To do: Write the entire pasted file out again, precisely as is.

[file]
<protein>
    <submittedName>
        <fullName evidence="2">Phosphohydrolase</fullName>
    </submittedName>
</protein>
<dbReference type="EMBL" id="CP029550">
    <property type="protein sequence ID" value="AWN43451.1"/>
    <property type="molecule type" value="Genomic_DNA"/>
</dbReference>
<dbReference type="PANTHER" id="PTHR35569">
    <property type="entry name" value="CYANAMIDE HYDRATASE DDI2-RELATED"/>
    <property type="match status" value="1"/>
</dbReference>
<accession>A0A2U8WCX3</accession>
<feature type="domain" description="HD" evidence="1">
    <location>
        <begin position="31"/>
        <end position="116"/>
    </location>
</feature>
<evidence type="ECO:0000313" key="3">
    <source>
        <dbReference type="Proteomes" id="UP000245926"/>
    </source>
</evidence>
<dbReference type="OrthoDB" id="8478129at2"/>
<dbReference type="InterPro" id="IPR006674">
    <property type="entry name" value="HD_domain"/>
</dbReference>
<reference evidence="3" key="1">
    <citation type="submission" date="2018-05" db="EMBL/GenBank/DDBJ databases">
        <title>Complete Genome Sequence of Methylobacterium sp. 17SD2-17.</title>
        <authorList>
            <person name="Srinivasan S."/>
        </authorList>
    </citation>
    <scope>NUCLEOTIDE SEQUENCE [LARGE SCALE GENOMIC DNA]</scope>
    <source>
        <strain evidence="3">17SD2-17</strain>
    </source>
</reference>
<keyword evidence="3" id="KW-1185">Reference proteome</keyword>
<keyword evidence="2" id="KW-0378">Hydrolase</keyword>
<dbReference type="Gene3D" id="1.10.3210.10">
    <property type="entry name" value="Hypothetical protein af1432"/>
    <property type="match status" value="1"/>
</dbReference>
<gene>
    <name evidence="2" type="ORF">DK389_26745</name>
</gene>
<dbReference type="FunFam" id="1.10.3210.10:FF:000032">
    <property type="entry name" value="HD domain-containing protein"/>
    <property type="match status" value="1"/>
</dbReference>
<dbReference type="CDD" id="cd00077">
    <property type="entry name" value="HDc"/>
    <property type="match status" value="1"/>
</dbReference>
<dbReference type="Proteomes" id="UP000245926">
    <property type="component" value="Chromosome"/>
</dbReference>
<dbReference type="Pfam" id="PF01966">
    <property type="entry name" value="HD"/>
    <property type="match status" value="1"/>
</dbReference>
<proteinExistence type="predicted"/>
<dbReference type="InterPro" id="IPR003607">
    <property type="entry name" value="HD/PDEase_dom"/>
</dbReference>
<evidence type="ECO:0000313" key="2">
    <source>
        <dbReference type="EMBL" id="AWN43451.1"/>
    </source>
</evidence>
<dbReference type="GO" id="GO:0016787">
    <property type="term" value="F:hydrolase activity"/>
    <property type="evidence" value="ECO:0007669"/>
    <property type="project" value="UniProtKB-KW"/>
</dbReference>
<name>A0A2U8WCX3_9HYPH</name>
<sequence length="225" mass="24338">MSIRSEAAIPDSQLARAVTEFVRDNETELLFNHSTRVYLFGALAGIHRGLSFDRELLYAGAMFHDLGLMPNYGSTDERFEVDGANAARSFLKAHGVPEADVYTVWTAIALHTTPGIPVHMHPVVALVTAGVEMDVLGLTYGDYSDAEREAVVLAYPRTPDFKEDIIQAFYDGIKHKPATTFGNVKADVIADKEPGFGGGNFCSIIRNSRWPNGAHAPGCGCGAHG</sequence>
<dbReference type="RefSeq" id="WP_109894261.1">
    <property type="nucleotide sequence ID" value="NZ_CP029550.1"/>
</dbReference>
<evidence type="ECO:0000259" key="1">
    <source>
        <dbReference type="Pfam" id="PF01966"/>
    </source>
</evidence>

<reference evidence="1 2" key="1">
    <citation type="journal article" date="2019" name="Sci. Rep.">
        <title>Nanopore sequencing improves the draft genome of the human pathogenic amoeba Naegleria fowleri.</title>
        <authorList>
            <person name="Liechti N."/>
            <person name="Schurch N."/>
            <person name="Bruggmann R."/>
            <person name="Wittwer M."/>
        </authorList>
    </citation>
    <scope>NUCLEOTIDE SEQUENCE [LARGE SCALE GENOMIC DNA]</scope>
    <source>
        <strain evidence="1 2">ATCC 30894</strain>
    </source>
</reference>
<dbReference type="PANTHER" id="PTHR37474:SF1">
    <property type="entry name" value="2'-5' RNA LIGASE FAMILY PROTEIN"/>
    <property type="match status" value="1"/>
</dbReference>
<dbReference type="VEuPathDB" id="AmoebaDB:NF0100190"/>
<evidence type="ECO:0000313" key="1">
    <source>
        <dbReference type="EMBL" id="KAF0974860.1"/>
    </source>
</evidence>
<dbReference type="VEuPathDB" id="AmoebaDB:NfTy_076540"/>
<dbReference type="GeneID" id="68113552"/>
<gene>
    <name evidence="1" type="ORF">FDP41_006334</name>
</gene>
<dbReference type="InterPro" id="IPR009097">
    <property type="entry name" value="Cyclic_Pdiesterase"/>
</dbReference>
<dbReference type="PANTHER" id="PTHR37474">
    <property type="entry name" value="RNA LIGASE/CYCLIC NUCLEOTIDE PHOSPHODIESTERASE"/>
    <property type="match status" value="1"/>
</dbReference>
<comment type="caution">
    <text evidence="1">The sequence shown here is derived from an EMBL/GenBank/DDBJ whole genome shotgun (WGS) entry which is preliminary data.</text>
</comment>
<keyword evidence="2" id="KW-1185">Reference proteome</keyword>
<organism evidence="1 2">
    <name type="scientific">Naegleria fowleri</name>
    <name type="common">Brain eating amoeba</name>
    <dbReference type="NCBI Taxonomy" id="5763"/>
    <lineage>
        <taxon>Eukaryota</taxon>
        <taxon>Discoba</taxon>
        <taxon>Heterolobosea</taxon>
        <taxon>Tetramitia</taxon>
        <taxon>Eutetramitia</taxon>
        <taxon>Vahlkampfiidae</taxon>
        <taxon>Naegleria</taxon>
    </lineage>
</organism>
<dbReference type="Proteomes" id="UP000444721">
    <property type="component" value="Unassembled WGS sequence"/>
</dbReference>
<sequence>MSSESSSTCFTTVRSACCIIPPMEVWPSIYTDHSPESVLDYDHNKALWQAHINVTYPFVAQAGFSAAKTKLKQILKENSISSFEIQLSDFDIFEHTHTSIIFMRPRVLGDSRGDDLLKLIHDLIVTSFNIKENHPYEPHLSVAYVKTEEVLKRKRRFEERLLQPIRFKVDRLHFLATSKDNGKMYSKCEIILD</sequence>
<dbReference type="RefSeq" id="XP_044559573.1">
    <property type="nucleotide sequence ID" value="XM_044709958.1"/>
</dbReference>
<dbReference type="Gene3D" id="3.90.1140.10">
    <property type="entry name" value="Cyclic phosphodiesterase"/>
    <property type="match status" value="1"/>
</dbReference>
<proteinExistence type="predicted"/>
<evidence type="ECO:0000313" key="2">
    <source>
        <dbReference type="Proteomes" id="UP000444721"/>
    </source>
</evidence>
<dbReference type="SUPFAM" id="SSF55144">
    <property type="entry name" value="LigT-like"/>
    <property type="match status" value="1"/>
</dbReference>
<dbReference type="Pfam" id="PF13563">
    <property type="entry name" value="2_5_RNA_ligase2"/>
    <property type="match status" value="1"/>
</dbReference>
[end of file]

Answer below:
<protein>
    <submittedName>
        <fullName evidence="2">Phosphohydrolase</fullName>
    </submittedName>
</protein>
<dbReference type="EMBL" id="CP029550">
    <property type="protein sequence ID" value="AWN43451.1"/>
    <property type="molecule type" value="Genomic_DNA"/>
</dbReference>
<dbReference type="PANTHER" id="PTHR35569">
    <property type="entry name" value="CYANAMIDE HYDRATASE DDI2-RELATED"/>
    <property type="match status" value="1"/>
</dbReference>
<accession>A0A2U8WCX3</accession>
<feature type="domain" description="HD" evidence="1">
    <location>
        <begin position="31"/>
        <end position="116"/>
    </location>
</feature>
<evidence type="ECO:0000313" key="3">
    <source>
        <dbReference type="Proteomes" id="UP000245926"/>
    </source>
</evidence>
<dbReference type="OrthoDB" id="8478129at2"/>
<dbReference type="InterPro" id="IPR006674">
    <property type="entry name" value="HD_domain"/>
</dbReference>
<reference evidence="3" key="1">
    <citation type="submission" date="2018-05" db="EMBL/GenBank/DDBJ databases">
        <title>Complete Genome Sequence of Methylobacterium sp. 17SD2-17.</title>
        <authorList>
            <person name="Srinivasan S."/>
        </authorList>
    </citation>
    <scope>NUCLEOTIDE SEQUENCE [LARGE SCALE GENOMIC DNA]</scope>
    <source>
        <strain evidence="3">17SD2-17</strain>
    </source>
</reference>
<keyword evidence="3" id="KW-1185">Reference proteome</keyword>
<keyword evidence="2" id="KW-0378">Hydrolase</keyword>
<dbReference type="Gene3D" id="1.10.3210.10">
    <property type="entry name" value="Hypothetical protein af1432"/>
    <property type="match status" value="1"/>
</dbReference>
<gene>
    <name evidence="2" type="ORF">DK389_26745</name>
</gene>
<dbReference type="FunFam" id="1.10.3210.10:FF:000032">
    <property type="entry name" value="HD domain-containing protein"/>
    <property type="match status" value="1"/>
</dbReference>
<dbReference type="CDD" id="cd00077">
    <property type="entry name" value="HDc"/>
    <property type="match status" value="1"/>
</dbReference>
<dbReference type="Proteomes" id="UP000245926">
    <property type="component" value="Chromosome"/>
</dbReference>
<dbReference type="Pfam" id="PF01966">
    <property type="entry name" value="HD"/>
    <property type="match status" value="1"/>
</dbReference>
<proteinExistence type="predicted"/>
<dbReference type="InterPro" id="IPR003607">
    <property type="entry name" value="HD/PDEase_dom"/>
</dbReference>
<evidence type="ECO:0000313" key="2">
    <source>
        <dbReference type="EMBL" id="AWN43451.1"/>
    </source>
</evidence>
<dbReference type="GO" id="GO:0016787">
    <property type="term" value="F:hydrolase activity"/>
    <property type="evidence" value="ECO:0007669"/>
    <property type="project" value="UniProtKB-KW"/>
</dbReference>
<name>A0A2U8WCX3_9HYPH</name>
<sequence length="225" mass="24338">MSIRSEAAIPDSQLARAVTEFVRDNETELLFNHSTRVYLFGALAGIHRGLSFDRELLYAGAMFHDLGLMPNYGSTDERFEVDGANAARSFLKAHGVPEADVYTVWTAIALHTTPGIPVHMHPVVALVTAGVEMDVLGLTYGDYSDAEREAVVLAYPRTPDFKEDIIQAFYDGIKHKPATTFGNVKADVIADKEPGFGGGNFCSIIRNSRWPNGAHAPGCGCGAHG</sequence>
<dbReference type="RefSeq" id="WP_109894261.1">
    <property type="nucleotide sequence ID" value="NZ_CP029550.1"/>
</dbReference>
<evidence type="ECO:0000259" key="1">
    <source>
        <dbReference type="Pfam" id="PF01966"/>
    </source>
</evidence>

<reference evidence="1 2" key="1">
    <citation type="journal article" date="2019" name="Sci. Rep.">
        <title>Nanopore sequencing improves the draft genome of the human pathogenic amoeba Naegleria fowleri.</title>
        <authorList>
            <person name="Liechti N."/>
            <person name="Schurch N."/>
            <person name="Bruggmann R."/>
            <person name="Wittwer M."/>
        </authorList>
    </citation>
    <scope>NUCLEOTIDE SEQUENCE [LARGE SCALE GENOMIC DNA]</scope>
    <source>
        <strain evidence="1 2">ATCC 30894</strain>
    </source>
</reference>
<dbReference type="PANTHER" id="PTHR37474:SF1">
    <property type="entry name" value="2'-5' RNA LIGASE FAMILY PROTEIN"/>
    <property type="match status" value="1"/>
</dbReference>
<dbReference type="VEuPathDB" id="AmoebaDB:NF0100190"/>
<evidence type="ECO:0000313" key="1">
    <source>
        <dbReference type="EMBL" id="KAF0974860.1"/>
    </source>
</evidence>
<dbReference type="VEuPathDB" id="AmoebaDB:NfTy_076540"/>
<dbReference type="GeneID" id="68113552"/>
<gene>
    <name evidence="1" type="ORF">FDP41_006334</name>
</gene>
<dbReference type="InterPro" id="IPR009097">
    <property type="entry name" value="Cyclic_Pdiesterase"/>
</dbReference>
<dbReference type="PANTHER" id="PTHR37474">
    <property type="entry name" value="RNA LIGASE/CYCLIC NUCLEOTIDE PHOSPHODIESTERASE"/>
    <property type="match status" value="1"/>
</dbReference>
<comment type="caution">
    <text evidence="1">The sequence shown here is derived from an EMBL/GenBank/DDBJ whole genome shotgun (WGS) entry which is preliminary data.</text>
</comment>
<keyword evidence="2" id="KW-1185">Reference proteome</keyword>
<organism evidence="1 2">
    <name type="scientific">Naegleria fowleri</name>
    <name type="common">Brain eating amoeba</name>
    <dbReference type="NCBI Taxonomy" id="5763"/>
    <lineage>
        <taxon>Eukaryota</taxon>
        <taxon>Discoba</taxon>
        <taxon>Heterolobosea</taxon>
        <taxon>Tetramitia</taxon>
        <taxon>Eutetramitia</taxon>
        <taxon>Vahlkampfiidae</taxon>
        <taxon>Naegleria</taxon>
    </lineage>
</organism>
<dbReference type="Proteomes" id="UP000444721">
    <property type="component" value="Unassembled WGS sequence"/>
</dbReference>
<sequence>MSSESSSTCFTTVRSACCIIPPMEVWPSIYTDHSPESVLDYDHNKALWQAHINVTYPFVAQAGFSAAKTKLKQILKENSISSFEIQLSDFDIFEHTHTSIIFMRPRVLGDSRGDDLLKLIHDLIVTSFNIKENHPYEPHLSVAYVKTEEVLKRKRRFEERLLQPIRFKVDRLHFLATSKDNGKMYSKCEIILD</sequence>
<dbReference type="RefSeq" id="XP_044559573.1">
    <property type="nucleotide sequence ID" value="XM_044709958.1"/>
</dbReference>
<dbReference type="Gene3D" id="3.90.1140.10">
    <property type="entry name" value="Cyclic phosphodiesterase"/>
    <property type="match status" value="1"/>
</dbReference>
<proteinExistence type="predicted"/>
<evidence type="ECO:0000313" key="2">
    <source>
        <dbReference type="Proteomes" id="UP000444721"/>
    </source>
</evidence>
<dbReference type="SUPFAM" id="SSF55144">
    <property type="entry name" value="LigT-like"/>
    <property type="match status" value="1"/>
</dbReference>
<dbReference type="Pfam" id="PF13563">
    <property type="entry name" value="2_5_RNA_ligase2"/>
    <property type="match status" value="1"/>
</dbReference>